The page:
Popper, Karl R. (1995). "On knowledge". In Search of a Better World: Lectures and Essays from Thirty Years. New York: Routledge. Bibcode 1992sbwl.book.....P. ISBN 9780415135481. https://archive.org/details/insearchofbetter00karl.
 Riehm, Carl (August 2002). "The Early History of the Fields Medal". Notices of the AMS 49 (7): 778–782. https://www.ams.org/notices/200207/commriehm.pdf.
 Sevryuk, Mikhail B. (January 2006). "Book Reviews". Bulletin of the American Mathematical Society 43 (1): 101–109. doi:10.1090/S0273097905010694. https://www.ams.org/bull/20064301/S0273097905010694/S0273097905010694.pdf.
 Whittle, Peter (1994). "Almost home". In Kelly, F.P.. Probability, statistics and optimisation: A Tribute to Peter Whittle (previously "A realised path: The Cambridge Statistical Laboratory up to 1993 (revised 2002)" ed.). Chichester: John Wiley. pp. 1–28. ISBN 9780471948292. http://www.statslab.cam.ac.uk/History/2history.html#6._196672:_The_Churchill_Chair.
Further reading[]
Library resources about Mathematics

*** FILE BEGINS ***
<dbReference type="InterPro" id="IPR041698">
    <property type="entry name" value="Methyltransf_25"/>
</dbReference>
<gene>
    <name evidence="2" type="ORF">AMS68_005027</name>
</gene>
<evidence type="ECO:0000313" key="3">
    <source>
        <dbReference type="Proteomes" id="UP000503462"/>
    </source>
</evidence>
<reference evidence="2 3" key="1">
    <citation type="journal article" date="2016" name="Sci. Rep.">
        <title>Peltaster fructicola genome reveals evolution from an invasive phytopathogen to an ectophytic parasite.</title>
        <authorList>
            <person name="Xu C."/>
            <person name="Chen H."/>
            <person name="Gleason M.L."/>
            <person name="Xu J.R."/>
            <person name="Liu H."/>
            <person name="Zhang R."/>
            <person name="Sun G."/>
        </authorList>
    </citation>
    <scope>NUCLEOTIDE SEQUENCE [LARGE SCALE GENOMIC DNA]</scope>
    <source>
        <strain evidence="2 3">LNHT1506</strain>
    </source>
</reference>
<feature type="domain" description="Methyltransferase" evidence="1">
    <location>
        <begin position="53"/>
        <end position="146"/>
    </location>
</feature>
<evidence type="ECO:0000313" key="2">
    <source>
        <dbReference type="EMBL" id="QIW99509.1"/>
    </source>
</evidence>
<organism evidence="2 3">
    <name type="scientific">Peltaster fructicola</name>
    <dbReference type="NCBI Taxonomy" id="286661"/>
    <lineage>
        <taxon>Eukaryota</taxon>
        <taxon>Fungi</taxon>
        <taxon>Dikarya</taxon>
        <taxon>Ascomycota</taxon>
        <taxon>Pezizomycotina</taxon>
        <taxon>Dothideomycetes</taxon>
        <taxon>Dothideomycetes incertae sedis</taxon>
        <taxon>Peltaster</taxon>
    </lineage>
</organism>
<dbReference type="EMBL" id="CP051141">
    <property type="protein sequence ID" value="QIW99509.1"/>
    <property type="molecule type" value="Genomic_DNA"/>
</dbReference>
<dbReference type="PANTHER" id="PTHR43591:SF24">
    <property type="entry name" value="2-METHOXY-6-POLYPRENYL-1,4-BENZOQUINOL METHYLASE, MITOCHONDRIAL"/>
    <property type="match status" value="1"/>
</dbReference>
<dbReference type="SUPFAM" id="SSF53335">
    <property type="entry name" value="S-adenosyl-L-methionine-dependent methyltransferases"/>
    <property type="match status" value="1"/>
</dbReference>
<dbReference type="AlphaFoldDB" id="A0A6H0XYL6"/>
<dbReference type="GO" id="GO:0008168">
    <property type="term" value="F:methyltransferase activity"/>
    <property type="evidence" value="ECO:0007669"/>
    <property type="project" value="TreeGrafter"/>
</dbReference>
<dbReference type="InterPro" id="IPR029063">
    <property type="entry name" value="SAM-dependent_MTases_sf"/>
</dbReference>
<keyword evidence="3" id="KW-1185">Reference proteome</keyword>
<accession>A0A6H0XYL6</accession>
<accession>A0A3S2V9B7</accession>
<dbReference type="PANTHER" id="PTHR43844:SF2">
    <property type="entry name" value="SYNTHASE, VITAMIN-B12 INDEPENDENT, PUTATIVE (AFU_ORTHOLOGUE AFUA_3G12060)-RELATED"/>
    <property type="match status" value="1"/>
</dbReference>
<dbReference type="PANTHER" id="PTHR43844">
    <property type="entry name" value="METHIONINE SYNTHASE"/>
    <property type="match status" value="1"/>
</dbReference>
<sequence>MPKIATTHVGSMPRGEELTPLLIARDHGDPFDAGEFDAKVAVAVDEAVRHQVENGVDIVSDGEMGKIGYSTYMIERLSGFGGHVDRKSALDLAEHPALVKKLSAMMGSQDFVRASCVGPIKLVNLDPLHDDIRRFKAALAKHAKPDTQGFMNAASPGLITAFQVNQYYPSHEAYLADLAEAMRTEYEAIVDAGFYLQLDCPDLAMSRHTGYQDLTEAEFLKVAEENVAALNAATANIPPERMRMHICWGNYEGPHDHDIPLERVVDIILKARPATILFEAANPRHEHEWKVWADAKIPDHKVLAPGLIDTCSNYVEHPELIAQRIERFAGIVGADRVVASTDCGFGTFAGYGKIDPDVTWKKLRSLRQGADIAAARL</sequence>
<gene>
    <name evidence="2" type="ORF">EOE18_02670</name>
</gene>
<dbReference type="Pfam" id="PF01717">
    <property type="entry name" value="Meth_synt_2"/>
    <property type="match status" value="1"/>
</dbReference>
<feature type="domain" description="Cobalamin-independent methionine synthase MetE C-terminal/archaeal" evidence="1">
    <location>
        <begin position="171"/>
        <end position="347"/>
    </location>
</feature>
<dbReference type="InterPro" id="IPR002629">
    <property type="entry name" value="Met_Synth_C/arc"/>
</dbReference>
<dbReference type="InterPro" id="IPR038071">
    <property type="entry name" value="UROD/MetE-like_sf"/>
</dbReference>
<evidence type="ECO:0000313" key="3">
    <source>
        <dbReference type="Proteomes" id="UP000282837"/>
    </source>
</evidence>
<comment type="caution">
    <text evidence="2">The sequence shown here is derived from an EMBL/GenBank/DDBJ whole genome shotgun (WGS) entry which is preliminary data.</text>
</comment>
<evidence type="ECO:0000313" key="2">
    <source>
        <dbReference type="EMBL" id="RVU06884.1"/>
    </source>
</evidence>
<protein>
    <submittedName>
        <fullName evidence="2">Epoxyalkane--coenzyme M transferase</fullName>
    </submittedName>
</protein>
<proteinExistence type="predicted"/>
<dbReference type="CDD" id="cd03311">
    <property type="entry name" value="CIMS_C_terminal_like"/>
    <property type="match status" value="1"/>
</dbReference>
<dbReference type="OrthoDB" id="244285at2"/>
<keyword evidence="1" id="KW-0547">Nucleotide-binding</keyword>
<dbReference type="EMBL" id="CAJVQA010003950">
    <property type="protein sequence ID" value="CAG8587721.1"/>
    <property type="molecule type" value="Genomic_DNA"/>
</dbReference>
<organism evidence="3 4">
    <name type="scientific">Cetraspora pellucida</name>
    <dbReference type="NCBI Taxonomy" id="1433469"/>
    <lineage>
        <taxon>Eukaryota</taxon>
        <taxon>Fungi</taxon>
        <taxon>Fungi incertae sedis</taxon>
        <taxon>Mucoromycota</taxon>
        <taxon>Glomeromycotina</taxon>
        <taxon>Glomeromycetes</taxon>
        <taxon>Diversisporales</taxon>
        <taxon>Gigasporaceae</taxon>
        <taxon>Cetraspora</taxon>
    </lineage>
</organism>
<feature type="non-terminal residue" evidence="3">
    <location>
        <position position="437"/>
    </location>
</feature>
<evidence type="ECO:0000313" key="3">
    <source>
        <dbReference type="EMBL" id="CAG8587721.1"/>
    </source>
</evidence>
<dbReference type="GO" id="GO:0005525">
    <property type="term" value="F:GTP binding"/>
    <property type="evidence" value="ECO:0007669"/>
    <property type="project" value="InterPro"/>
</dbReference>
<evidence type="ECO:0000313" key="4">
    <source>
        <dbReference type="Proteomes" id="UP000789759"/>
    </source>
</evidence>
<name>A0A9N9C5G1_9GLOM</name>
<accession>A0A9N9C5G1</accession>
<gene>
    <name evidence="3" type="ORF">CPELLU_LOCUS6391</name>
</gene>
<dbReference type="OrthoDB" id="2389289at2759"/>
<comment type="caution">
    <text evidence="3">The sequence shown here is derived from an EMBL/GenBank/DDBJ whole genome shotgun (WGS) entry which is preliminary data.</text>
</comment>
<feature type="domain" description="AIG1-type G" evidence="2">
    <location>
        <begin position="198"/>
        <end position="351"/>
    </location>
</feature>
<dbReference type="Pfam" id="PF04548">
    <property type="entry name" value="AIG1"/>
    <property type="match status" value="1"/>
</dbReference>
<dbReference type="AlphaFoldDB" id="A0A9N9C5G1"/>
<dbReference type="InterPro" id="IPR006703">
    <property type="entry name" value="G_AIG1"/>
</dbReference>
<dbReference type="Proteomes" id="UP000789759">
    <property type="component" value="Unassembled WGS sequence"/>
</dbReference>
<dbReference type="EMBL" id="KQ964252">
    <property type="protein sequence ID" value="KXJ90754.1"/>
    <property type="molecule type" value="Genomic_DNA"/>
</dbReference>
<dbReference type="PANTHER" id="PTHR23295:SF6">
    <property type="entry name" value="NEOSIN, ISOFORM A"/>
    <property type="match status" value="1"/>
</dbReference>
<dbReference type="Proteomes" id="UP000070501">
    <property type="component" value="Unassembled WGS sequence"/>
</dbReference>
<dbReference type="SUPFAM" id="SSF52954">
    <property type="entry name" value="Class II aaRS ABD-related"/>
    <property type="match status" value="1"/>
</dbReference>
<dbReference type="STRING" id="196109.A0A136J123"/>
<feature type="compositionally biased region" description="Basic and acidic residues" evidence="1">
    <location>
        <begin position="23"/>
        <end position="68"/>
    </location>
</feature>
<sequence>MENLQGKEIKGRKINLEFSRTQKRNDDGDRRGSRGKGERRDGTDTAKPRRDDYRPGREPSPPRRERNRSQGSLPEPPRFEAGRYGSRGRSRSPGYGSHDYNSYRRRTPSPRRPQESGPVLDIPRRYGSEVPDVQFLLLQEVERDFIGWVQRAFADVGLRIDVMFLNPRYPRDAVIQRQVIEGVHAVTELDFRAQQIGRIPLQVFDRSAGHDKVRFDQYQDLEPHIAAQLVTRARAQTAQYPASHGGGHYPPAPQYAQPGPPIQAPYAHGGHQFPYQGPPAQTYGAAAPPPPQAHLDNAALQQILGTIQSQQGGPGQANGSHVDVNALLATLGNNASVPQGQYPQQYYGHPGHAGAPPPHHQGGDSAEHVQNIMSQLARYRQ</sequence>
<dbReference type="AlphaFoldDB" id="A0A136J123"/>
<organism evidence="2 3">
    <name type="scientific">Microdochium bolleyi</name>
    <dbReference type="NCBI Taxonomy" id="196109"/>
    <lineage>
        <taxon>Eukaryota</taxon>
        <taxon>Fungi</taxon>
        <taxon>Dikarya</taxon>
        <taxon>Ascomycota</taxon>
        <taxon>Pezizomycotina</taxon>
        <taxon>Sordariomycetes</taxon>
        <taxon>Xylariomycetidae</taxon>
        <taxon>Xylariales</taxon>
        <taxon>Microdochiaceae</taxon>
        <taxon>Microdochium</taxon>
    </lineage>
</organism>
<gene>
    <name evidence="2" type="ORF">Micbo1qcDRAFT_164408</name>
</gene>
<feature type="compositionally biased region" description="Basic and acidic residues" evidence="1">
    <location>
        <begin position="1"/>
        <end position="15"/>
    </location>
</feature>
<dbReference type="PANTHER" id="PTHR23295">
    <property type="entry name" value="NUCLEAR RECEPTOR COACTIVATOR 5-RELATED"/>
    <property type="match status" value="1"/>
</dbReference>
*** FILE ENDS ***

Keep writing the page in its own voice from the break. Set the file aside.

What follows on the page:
Benson, Donald C. (1999). The Moment of Proof: Mathematical Epiphanies. Oxford University Press. ISBN 9780195139198. https://archive.org/details/momentofproofmat00bens/page/n5/mode/2up.
 Davis, Philip J.; Hersh, Reuben (1999). The Mathematical Experience (Reprint ed.). Boston; New York: Mariner Books. ISBN 9780395929681. Available online (registration required).
 Courant, Richard; Robbins, Herbert (1996). What Is Mathematics?: An Elementary Approach to Ideas and Methods (2nd ed.). New York: Oxford University Press. ISBN 9780195105193. https://archive.org/details/whatismathematic0000cour/page/n5/mode/2up.
 Gullberg, Jan (1997). Mathematics: From the Birth of Numbers. W.W. Norton & Company. ISBN 9780393040029. https://archive.org/details/mathematicsfromb1997gull/page/n5/mode/2up.
 Hazewinkel, Michiel, ed. (2000). Encyclopaedia of Mathematics. Kluwer Academic Publishers. – A translated and expanded version of a Soviet mathematics encyclopedia, in ten volumes. Also in paperback and on CDROM, and online. Archived December 20, 2012, at archive.today.
 Hodgkin, Luke Howard (2005). A History of Mathematics: From Mesopotamia to Modernity. Oxford University Press. ISBN 9780191523830.
 Jourdain, Philip E. B. (2003). "The Nature of Mathematics". In James R. Newman. The World of Mathematics. Dover Publications. ISBN 9780486432687.
 Pappas, Theoni (1986). The Joy Of Mathematics. San Carlos, California: Wide World Publishing. ISBN 9780933174658. https://archive.org/details/joyofmathematics0000papp_t0z1/page/n3/mode/2up.
 Waltershausen, Wolfgang Sartorius von (1965). Gauss zum Gedächtniss. Sändig Reprint Verlag H. R. Wohlwend. ISBN 9783253017025.